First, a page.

*Spy by Danielle Steel

Spy by Danielle Steel

Born into the privileged life of Britain’s Aristocracy, Alexandra Wickham’s life takes a drastic turn when WWII arrives. She feels the call to act for King and Country and the very skills she learned from governesses make her an important asset to the war effort. She is soon asked to join a select group of secret agents whose missions take them into the heart of their enemy’s company. When the war is won, Alex continues to answer the call of her country as her duties as wife and mother take her all over the world.

I reached the last page and was so disappointed with this novel. To start, the second half reads more like a list of historical facts than any real meat, while the first half skips almost merrily through the years of WWII.
The first time Alex loses someone to the war, it is heartfelt and shocking. The second time, it was written in such a way that I honestly expected the person to come back, even towards the end of the book when too many years had passed.
I wish Ms. Steel had chosen less places and really spent time giving us a story, with more action on Alex’s part, rather than skipping around from place to place and constantly repeating things she’d explained mere sentences before, as if we would forget them in the space between.
This novel had so much potential and it fell short of all my expectations.

*Rescuing Lord Inglewood by Sally Britton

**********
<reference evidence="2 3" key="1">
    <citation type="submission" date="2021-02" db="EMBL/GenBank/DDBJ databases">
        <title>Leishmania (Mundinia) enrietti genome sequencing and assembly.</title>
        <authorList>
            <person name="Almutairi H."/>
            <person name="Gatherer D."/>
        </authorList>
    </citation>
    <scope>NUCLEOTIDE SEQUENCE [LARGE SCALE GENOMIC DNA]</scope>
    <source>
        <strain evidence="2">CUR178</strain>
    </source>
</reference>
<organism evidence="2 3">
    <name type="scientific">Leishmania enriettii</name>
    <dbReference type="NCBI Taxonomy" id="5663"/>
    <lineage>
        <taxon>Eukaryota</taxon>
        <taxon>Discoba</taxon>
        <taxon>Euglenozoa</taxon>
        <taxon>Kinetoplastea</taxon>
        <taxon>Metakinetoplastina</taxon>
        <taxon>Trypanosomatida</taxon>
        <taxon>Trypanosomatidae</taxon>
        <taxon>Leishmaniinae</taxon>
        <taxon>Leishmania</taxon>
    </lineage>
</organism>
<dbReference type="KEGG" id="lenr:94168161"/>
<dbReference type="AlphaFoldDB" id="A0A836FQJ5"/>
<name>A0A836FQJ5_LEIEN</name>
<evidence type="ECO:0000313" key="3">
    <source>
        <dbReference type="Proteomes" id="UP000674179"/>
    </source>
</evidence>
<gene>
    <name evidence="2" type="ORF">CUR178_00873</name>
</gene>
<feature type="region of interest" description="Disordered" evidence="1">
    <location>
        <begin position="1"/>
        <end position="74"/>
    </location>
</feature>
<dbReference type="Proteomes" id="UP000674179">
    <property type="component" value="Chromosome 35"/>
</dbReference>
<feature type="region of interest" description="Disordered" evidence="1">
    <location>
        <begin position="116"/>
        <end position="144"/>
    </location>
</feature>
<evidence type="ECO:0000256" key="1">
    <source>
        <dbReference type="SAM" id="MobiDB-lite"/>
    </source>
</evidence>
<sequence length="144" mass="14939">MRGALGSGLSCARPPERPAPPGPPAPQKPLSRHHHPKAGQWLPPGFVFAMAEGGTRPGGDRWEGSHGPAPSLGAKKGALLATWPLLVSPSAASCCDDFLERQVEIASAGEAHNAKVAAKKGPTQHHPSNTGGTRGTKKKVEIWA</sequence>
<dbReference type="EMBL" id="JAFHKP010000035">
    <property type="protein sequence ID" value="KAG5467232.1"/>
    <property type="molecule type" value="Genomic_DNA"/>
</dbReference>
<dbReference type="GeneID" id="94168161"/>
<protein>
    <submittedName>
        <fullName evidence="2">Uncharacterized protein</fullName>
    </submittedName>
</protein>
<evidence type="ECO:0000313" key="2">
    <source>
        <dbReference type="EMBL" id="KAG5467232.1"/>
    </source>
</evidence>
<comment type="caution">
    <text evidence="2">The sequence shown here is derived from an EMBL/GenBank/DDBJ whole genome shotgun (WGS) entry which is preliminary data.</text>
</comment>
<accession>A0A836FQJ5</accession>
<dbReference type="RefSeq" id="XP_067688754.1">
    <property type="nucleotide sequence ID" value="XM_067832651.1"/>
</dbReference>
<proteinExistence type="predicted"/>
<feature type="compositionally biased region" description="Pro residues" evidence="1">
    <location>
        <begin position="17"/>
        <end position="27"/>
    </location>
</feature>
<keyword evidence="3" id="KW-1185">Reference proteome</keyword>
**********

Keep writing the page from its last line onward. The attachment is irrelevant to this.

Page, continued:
Rescuing Lord Inglewood by Sally Britton

Since the Regency era is taking the world by storm (*ahem* Bridgerton) I thought maybe I should include a novel that was…well, cleaner. More appropriate for readers of all ages. I am a big fan of the Regency era and this one didn’t disappoint me. In fact, I went on to read most of the other novels in the series, with Hope’s story, Saving Miss Everly, being my favorite so far. One of my favorite plots is a friends-to-lovers type, or at least one where the characters have known each other all their lives. Usually they’re either best friends or enemies. This time, they’re neither, and I think Sally Britton gives a wonderful perspective that also provokes thought. Esther, the heroine, has to come to terms with her issues of rejection, while Silas, the hero, has to let go of his control issues. Yes, there is miscommunication, but isn’t there always?

When Esther Fox thinks before she acts and saves a man’s life, she doesn’t expect that man to be one of her brother’s oldest friends, Silas Riley. Nor does she think about the reaction of the Ton. With Esther’s brother off to war, Silas Riley, Earl of Inglewood, decides to take matters into his own hands and does what he can to save Esther’s reputation. Despite his efforts, mishaps keep happening and the two find themselves married. However, Esther is used to being a shadow, left behind and put off by others, and it takes a tragedy for the two to finally come together and discover what it means to be husband and wife.

As I’ve stated in the past, I am a proud bibliophile and I love sharing reading suggestions with others. Whether you consider yourself a long-standing bibliophile or you’re just beginning your bibliophile journey, I hope you found some great suggestions in this list.

Do you keep track of books you’ve read? What has been your favorite read? Are there any books you’re looking forward to reading in the future?

Happy Friday!


4 thoughts on “January Reads and Reviews.

Add yours

    1. A lot of the time I’ll read while I’m eating or I take an hour or so for myself after my hubby gets home and I’ll read then. I also will read on the couch while the kids are playing if I don’t have anything pressing that needs to be done.

      Liked by 1 person